Science Content Standards
Students describe the social, political, cultural,
and economic life and interactions among people of
California from the pre-Columbian societies to the
Spanish mission and Mexican rancho periods.
4.2.2 Identify the early land and sea routes to, and
European settlements in, California with a focus on the
exploration of the North Pacific (e.g., by Captain James
Cook, Vitus Bering, Juan Cabrillo), noting especially
the importance of mountains, deserts, ocean currents
and wind patterns.
4.2.3 Describe the Spanish exploration and colonization
of California , including the relationships among soldiers,
missionaries, and Indians (e.g., Juan Crespi, Junipero
Serra, Gaspar de Portola).
4.2.4 Describe the mapping of, geographic basis of,
and economic factors in the placement and function of
the Spanish missions; and understand how the mission
system expanded the influence of Spain and Catholicism
throughout New Spain and Latin America .
4.2.5 Describe the daily lives of the people, native
and nonnative, who occupied the presidios, missions,
ranchos, and pueblos.
4.2.6 Discuss the role of the Franciscans in changing
the economy of California from a hunter-gatherer economy
to an agricultural economy.
4.2.7 Describe the effects of the Mexican War for Independence
on Alta California, including its effects on the territorial
boundaries of North America.
4.2.8 Discuss the period of Mexican rule in California
and its attributes, including land grants, secularization
of the missions, and the rise of the rancho economy.
Students explain the economic, social, and political
life in California from the establishment of the
BearFlagRepublic through the Mexican-American War,
the Gold Rush, and the granting of statehood.
Identify the locations of Mexican settlements in California
and those of other settlements, including Fort Ross
and Sutter’s Fort.
4.3.2 Compare how and why people traveled to California
and the routes they traveled (e.g., James Beckwourth,
John Bidwell, John C. Fremont, Pio Pico).
4.3.3 Analyze the effects of the Gold Rush on settlements,
daily life, politics, and the physical environment (e.g.
using biographies of John Sutter, Mariano Guadalupe Vallejo,
4.3.5 Discuss how California became a state and how
its new government differed from those during the Spanish
and Mexican periods.
Students explain how California became an agricultural
and industrial power, tracing the transformation
of the California economy and its political and cultural
development since the 1850s.
4.4.2 Explain how the Gold Rush transformed the economy
of California, including the types of products produced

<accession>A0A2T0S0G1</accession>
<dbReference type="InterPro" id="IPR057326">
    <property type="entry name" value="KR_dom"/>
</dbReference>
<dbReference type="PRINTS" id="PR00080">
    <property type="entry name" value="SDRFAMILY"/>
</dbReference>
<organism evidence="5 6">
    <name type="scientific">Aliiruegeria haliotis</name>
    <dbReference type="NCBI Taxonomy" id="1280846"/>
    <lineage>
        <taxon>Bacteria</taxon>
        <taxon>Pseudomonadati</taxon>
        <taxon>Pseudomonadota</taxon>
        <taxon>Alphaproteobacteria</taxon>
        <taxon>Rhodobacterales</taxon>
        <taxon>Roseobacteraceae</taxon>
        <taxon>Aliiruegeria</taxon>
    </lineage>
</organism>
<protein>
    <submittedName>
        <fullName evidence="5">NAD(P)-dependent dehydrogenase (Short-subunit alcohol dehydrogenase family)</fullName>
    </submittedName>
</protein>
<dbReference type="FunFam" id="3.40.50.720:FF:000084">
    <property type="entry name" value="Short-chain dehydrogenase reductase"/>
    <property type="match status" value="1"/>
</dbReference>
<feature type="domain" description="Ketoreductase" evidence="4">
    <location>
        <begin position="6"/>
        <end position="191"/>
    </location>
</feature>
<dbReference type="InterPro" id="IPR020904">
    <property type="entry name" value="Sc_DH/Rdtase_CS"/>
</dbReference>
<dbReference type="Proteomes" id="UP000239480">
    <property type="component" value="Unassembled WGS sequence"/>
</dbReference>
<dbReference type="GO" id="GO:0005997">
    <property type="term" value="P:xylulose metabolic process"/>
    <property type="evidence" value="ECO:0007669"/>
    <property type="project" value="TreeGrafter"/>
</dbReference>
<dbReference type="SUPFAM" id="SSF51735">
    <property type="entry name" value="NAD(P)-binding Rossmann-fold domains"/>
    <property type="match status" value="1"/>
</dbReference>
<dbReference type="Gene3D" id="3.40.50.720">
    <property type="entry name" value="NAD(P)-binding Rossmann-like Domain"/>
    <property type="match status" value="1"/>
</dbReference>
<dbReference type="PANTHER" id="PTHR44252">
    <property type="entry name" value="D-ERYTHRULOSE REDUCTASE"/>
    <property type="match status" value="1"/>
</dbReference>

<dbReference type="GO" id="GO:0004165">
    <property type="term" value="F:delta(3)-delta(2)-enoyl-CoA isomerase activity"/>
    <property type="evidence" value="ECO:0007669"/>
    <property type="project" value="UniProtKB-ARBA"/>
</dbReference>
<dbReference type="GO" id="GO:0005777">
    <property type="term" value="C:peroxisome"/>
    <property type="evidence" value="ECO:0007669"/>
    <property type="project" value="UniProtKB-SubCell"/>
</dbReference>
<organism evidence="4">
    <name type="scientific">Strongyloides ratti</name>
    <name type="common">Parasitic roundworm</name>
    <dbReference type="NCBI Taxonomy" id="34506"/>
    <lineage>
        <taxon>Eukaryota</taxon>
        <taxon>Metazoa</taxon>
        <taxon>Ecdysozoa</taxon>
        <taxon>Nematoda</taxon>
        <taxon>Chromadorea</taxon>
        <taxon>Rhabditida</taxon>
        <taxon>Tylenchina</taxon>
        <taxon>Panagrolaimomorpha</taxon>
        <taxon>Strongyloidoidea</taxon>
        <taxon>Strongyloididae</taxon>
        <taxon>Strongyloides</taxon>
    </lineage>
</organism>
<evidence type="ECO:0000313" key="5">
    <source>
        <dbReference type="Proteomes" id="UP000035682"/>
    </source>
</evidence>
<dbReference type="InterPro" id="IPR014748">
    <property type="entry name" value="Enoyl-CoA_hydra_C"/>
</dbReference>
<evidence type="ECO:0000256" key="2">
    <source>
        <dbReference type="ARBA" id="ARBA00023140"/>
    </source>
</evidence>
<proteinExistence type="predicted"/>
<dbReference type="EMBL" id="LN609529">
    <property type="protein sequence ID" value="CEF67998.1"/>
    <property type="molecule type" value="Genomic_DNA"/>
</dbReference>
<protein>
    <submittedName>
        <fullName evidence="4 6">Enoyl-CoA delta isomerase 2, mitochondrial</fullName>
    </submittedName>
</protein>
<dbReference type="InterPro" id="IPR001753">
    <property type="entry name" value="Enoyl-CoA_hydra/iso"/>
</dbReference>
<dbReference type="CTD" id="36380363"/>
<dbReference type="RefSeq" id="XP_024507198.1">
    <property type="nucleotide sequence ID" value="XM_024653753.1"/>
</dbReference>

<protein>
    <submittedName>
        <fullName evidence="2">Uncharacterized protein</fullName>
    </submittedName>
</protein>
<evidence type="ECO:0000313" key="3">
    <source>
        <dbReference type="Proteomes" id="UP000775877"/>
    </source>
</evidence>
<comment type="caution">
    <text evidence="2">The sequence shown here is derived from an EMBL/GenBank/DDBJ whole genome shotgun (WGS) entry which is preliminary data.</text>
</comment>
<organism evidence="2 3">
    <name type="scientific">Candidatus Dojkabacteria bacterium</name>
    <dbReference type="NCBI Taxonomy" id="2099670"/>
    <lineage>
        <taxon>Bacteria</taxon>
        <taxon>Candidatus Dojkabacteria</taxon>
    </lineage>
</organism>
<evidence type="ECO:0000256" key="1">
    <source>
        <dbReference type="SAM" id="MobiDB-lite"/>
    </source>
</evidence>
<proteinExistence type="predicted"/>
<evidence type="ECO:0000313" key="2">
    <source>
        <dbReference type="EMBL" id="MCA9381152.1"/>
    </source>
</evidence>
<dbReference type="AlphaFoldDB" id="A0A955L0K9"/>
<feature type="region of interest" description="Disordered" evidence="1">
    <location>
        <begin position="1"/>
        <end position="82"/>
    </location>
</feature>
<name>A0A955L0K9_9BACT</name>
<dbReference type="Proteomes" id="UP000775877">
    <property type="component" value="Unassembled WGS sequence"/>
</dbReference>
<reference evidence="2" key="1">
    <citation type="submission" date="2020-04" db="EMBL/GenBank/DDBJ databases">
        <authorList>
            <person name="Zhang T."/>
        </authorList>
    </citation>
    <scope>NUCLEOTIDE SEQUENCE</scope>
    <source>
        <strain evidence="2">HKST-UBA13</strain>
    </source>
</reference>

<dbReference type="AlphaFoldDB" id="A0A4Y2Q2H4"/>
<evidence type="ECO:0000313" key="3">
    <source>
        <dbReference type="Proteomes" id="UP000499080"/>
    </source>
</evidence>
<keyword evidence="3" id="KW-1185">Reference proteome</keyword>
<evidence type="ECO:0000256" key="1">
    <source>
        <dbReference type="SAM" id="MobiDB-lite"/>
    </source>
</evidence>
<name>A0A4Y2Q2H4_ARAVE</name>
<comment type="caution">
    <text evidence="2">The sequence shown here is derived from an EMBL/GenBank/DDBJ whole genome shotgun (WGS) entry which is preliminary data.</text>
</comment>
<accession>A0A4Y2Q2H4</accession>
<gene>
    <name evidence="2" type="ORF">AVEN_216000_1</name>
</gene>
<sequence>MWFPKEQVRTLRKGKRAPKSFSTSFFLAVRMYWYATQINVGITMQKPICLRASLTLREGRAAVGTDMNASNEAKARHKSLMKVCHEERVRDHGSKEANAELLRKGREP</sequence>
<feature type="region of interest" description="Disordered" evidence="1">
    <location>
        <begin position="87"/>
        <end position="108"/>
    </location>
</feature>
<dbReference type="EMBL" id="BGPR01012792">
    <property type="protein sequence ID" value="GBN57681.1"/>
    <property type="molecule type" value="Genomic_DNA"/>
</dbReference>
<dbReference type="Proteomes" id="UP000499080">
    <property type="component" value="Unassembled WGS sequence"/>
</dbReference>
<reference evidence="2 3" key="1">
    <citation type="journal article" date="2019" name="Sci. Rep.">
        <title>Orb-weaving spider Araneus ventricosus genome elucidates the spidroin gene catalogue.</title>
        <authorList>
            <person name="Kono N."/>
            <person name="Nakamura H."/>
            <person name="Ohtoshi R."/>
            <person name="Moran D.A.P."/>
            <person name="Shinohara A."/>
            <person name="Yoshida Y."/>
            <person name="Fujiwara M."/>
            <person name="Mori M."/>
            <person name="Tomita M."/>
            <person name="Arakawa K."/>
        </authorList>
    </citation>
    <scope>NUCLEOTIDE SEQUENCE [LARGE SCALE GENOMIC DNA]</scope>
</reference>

and consumed, changes in towns (e.g., Sacramento, San
Francisco), and economic conflicts between diverse groups
4.4.1 Understand the story and lasting influence of
the Pony Express, Overland Mail Service, Western Union,
and the building of the transcontinental railroad, including
the contributions of Chinese workers to its construction.
4.4.4 Describe rapid American immigration, internal
migration, settlement, and the growth of towns and cities
(e.g., Los Angeles).
Students analyze U.S. foreign policy in the early
8.5.2 Know the changing boundaries of the United States
and describe the relationship the country had with its
neighbors (current Mexico and Canada) and Europe, including
the influence of the Monroe Doctrine, and how those relationships
influenced westward expansion and the Mexican-American
8.6 Students analyze the divergent paths of
the American people from 1800 to the mid-1800s and
the challenges they faced with emphasis on the Northeast.
8.6.1 Discuss the influence of industrialization and
technological developments on the region, including human
modification of the landscape and how physical geography
shaped human actions (e.g. growth of cities, deforestation,
farming, mineral extraction).
8.6.2 Outline the physical obstacles to and the economic
and political factors involved in building a network
of roads, canals, and railroads.
Students analyze the divergent paths of the American
people in the West from 1800 to the mid-1800s and
the challenges they faced.
8.8.2 Describe the purpose, challenges, and economic
incentives associated with westward expansion, including
the concept of Manifest Destiny and the territorial expansion
that spanned numerous decades.
8.8.5 Discuss Mexican settlements and their locations,
cultural traditions, attitudes toward slavery, land-grant
system, and economies.
8.8.6 Describe the Texas War for Independence and the
Mexican-American War, including the territorial settlements,
the aftermath of the wars, and the effects the wars had
on the lives of Americans, including Mexican Americans
Students analyze the early and steady attempts to
abolish slavery and to realize the ideals of the
Declaration of Independence.
Discuss the importance of the slavery issue as raised
by the annexation of Texas and California’s
admission to the union as a free state under the Compromise
Students analyze the transformation of the American
economy and the changing social and political conditions
in the United States in response to the Industrial
8.12.1 Trace patterns of agricultural and industrial
development as they relate to climate, use of natural
resources, markets, and trade and locate such developments
on a map.
8.12.2 Identify the reasons for the development of federal
Indian policy and the wars with American Indians and
their relationship to agricultural development and industrialization.
8.12.4 Discuss entrepreneurs, industrialists, and bankers
in politics, commerce, and industry (e.g., Andrew Carnegies,
John D. Rockefeller, Leland Stanford).
8.12.5 Examine the location and effects of urbanization,
renewed immigration, and industrialization (e.g., the
effects on social fabric of cities, wealth and economic
opportunity, the conservation movement).